Bonds Advice

Where not to invest in 2019: the regions, sectors and stocks that experts are avoiding


For investors, avoiding the most disastrous market falls can be just as important as picking the biggest winners. It goes without saying there is a lot of uncertainty surrounding markets at the moment, with Brexit dominating headlines in Britain while American president Donald Trump continues to cause concern globally.

At the start of the year, investors can’t move for market commentary, with experts predicting the stocks and sectors that will shoot the lights out in the coming 12 months.

But in these troubled times, Telegraph Money thought it was more useful to provide tips on what not to buy in 2019.

James Bateman of fund group Fidelity International said neither Britain nor America should be most worrying to investors. Instead, he sees Europe as the most problematic area this year.

Europe exports more goods than it imports and much of this goes to China. With China in the middle of an economic slowdown, this dependence is a worry, Mr Bateman said.

Of greater concern is the continued political instability of the biggest economies on the Continent. Italy has a far-Right prime minister in Giuseppe Conte, who remains an unknown quantity. Riots in France and even normally stable Germany is showing signs of some instability, he said.

Investors are feeling pessimistic about all stock markets. Britain’s largest broker Hargreaves Lansdown said its confidence index, which measures how optimistic British investors are, was at an all-time low in December.

As a result, many have been looking for places to put their money outside of the stock market. One option is alternative funds, which invest in property, infrastructure and off less liquid assets, instead of equities. 

Italian Premier Giuseppe Conte


While diversification is important, people still need to invest in these funds with the same mindset as when buying equity funds.

One of last year’s top performers in this sector was UK commercial property and many could be tempted again this year.

But David Coombs, a portfolio manager at Rathbones, an asset manager, said investors shouldn’t expect a repeat performance in 2019.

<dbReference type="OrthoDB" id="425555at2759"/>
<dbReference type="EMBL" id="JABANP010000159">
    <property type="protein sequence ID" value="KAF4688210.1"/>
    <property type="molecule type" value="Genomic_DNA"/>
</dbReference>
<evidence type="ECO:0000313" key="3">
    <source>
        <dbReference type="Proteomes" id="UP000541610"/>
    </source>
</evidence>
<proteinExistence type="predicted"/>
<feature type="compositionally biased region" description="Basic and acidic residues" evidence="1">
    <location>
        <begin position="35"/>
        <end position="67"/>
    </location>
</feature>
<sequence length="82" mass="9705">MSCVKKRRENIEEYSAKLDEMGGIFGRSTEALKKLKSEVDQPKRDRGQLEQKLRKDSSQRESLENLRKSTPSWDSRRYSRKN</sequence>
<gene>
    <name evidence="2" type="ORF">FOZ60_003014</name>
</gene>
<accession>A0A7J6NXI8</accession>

In the immediate aftermath of the Brexit vote these funds took a big hit, as investors worried that big business would move overseas, drastically reducing demand for office space and threatening the economy.

Mr Coombs warns the risk of a no deal Brexit is much worse than the upside would be from the Government securing a "good" deal.

Another of last year’s top performers that should be treated with caution in 2019 are UK government bonds, gilts, according to Ben Willis at financial advice firm Chase de Vere.

Funds investing in this area made a small return for investors, compared to a 9.5pc loss of Britain’s stock market.

This is because when stock markets perform poorly, investors sell and look to put their cash into something safer. Government bonds have historically been the place that they have gone to, pushing prices higher.

“We believe that these traditional safe havens are an area for investors to avoid in 2019,” said Mr Willis.

Bond yields remain incredibly low as interest rates set by the Bank of England remain anchored at emergency levels.

However, governor Mark Carney has indicated that interest rates will eventually rise, which would cause gilt prices to fall, leading to a loss for investors that buy at today’s prices.

Mr Willis said if investors want to add fixed interest assets to protect their portfolio, strategic bond managers who have the flexibility to invest more broadly are a better bet than a dedicated UK government bond fund.

Tom Sparke, investment manager at fund house GDIM, warned against leaving money languishing in cash.

While savings rates ticked higher throughout 2018 and are expected to rise further this year, interest rates on the vast majority of accounts are significantly below inflation.

Even the market-leading rate of Goldman Sachs’ Marcus account (1.5pc) would leave you worse off if inflation remains hovering around 2pc.

“So while this may look like a useful store of value, cash should not be making up a large proportion of many investment portfolios,” Mr Sparke said.

For cautious investors looking to buy alternative funds, Telegraph Money’s has its own list of our 10 favourite defensive funds.

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